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How dogs drink water

How dogs drink water

     How dogs drink water

    Image by Wolfram Klaeger from Pixabay

    Why does water seem to go everywhere when dogs drink?

    There is no doubt that when my dog drinks from her bowl, water will end up on the floor. It appears to be a sloppy, disorganized method of getting a decent drink of water.

    Researchers at Virginia Tech University have been studying how dogs drink. Dogs are said to know exactly what they're doing. The animals are genuinely moving at a quick rate and making accurate moves. When they are thirsty, this allows them to acquire the hydration they require.

    Dogs and cats, it turns out, do not have a complete set of cheeks. This implies that, unlike people, elephants, and horses, they are unable to create suction to drink.

    With their tongues curled backward, dogs lap or take up water. To build up momentum, they move their tongues very swiftly as they lap. The water is forced into a column and up into their mouths as a result.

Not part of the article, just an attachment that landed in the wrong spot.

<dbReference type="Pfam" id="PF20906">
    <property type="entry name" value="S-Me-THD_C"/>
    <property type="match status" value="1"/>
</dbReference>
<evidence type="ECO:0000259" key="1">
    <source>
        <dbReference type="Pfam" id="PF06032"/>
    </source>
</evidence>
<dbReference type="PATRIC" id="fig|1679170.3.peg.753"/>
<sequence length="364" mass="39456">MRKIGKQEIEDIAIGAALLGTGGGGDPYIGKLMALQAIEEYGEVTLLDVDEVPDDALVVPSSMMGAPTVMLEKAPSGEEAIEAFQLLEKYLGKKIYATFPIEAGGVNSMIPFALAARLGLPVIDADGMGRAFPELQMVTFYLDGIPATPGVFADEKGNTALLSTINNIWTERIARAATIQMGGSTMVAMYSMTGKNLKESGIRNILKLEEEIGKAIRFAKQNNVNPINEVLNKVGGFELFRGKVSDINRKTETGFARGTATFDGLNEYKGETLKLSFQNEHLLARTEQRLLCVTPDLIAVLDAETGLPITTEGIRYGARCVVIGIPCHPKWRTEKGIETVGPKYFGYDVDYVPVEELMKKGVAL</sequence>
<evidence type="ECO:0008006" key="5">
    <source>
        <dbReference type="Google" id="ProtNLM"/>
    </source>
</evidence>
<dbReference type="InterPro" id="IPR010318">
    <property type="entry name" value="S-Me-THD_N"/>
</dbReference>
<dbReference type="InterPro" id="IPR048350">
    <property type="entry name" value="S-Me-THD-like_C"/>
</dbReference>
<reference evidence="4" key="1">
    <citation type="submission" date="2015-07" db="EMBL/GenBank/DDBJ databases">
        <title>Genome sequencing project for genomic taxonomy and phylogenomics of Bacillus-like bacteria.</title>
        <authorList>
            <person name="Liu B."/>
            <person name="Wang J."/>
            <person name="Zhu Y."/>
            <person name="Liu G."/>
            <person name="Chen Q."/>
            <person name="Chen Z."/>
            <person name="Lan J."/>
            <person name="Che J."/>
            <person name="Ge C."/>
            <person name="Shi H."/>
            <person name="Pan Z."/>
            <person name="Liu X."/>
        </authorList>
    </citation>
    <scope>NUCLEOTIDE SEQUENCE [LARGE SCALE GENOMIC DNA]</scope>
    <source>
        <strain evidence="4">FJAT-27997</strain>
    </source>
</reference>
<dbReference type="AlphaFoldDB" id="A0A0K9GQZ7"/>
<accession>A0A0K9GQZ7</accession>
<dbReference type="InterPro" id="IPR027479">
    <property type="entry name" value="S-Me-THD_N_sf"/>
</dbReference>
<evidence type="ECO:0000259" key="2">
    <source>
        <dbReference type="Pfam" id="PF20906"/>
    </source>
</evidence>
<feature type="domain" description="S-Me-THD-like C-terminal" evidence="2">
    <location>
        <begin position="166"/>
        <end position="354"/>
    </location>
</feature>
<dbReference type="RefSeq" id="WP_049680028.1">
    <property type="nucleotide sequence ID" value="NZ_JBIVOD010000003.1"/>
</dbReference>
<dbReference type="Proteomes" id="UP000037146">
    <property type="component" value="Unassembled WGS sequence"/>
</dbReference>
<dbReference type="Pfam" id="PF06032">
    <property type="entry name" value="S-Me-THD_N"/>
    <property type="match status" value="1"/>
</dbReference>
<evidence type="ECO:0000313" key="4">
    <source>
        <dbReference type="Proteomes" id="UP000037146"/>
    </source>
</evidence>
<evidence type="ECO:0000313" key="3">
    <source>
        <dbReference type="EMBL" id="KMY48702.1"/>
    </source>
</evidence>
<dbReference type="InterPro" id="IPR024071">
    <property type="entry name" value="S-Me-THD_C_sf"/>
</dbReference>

Researchers from Virginia Tech watched 19 dogs of various sizes and kinds drinking water. They devised a variety of laboratory models to track tongue motion and the amount of water consumed.

    The researchers were able to create a model that depicted how a dog sips water using the data from these tests.

    The researchers reasoned that because dogs' and cats' lips are essentially identical in form, they would consume water similarly.


    But wait, there's more. According to the research, each animal family has its own unique drinking method.

    Sunghwan “Sunny” Jung, a research author and an associate professor of biomedical engineering and mechanics at Virginia Tech, stated, “We know cats and dogs are pretty different in terms of behavior and character.”

    “However, before we conducted fundamental research into how these species drink fluids, we assumed that dogs and cats drank in a similar manner. Instead, we discovered that dogs and cats drink in very different ways,” he explained.

    What is the distinction?

    To carry the water up and into their mouths, dogs must quickly move their tongues down into the water and use momentum. Cats, unlike dogs, do not bow their tongues to drink. Cats have a gentler motion and require less momentum. To drink the water, they only skim or barely touch the surface.

    “Cats are neater, dogs are messier,” said researcher Sean Gart, a Virginia Tech graduate student. “However, dogs really have to accelerate their tongues” to make effective use of the fluid column's workings.

    They published their findings in the Proceedings of the National Academy of Sciences.


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